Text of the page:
SIOUX CITY, Iowa (KCAU) — Carbon pipeline projects continue to make progress in Siouxland, but local legislators might slow those plans down.

The Iowa Legislature is discussing bills which would increase the permission and transparency that pipeline companies need in order to receive eminent domain for their projects.  

Senator Jeff Taylor introduced five bills into the Iowa Senate related to pipeline activity.

One of these bills, Senate File 101, would stop the Iowa Board of Utilities from awarding eminent domain to companies who wish to create a hazardous liquid pipeline. Taylor said eminent domain should only be for public use.

“Regardless of the reasons that landowners don’t want pipelines to go through their land, they should have a right to say no,” he said.

Senator Kevin Alons said he shares Taylor’s concerns about eminent domain being used.

“I question some of the underlying science and rational for it,” Alons said. “Obviously it’s like so many energy initiatives. It’s really… they’re trying to force it to be a viable and required discussion.”

Alons said these projects don’t provide any economic benefit to the state of Iowa with the exception that local ethanol companies would be able to use these pipelines.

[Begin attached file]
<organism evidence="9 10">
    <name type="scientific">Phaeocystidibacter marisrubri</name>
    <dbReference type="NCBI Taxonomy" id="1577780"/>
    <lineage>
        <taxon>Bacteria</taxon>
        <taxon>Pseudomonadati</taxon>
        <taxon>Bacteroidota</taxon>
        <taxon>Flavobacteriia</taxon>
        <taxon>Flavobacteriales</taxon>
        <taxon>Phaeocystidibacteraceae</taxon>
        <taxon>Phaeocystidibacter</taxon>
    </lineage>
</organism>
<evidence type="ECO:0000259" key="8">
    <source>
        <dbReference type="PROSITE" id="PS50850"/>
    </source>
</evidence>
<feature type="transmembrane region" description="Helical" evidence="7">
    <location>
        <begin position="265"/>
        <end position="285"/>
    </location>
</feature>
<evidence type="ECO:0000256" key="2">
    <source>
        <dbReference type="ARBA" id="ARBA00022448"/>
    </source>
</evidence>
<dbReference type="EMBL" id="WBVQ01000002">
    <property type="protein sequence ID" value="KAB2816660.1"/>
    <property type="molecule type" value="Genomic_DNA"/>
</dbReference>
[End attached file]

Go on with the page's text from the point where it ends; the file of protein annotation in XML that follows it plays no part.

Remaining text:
Nick Bowdish is the president and CEO of Siouxland Ethanol which produces 95 million gallons of ethanol each year.

“Wherever you have corn and soybeans grown in the Midwest, what we expect is that the very highest local prices paid to farmers for corn and soybeans will ultimately happen in areas that have ethanol plants or renewable ag processing plants sequestering their carbon,” he said.

Jesse Harris is with Summit Carbon Solutions. He said the future of ethanol in Siouxland depends on if companies can store their CO2 in pipelines.

“Without that, it’s going to be hard to maintain a viable ethanol industry and keep in mind too here in Iowa, ethanol purchases about 60 percent of all the corn that’s grown in the state,” Harris said. “So, we need to maintain a strong ethanol industry to make sure that our land values remain strong and our commodity prices stay strong.”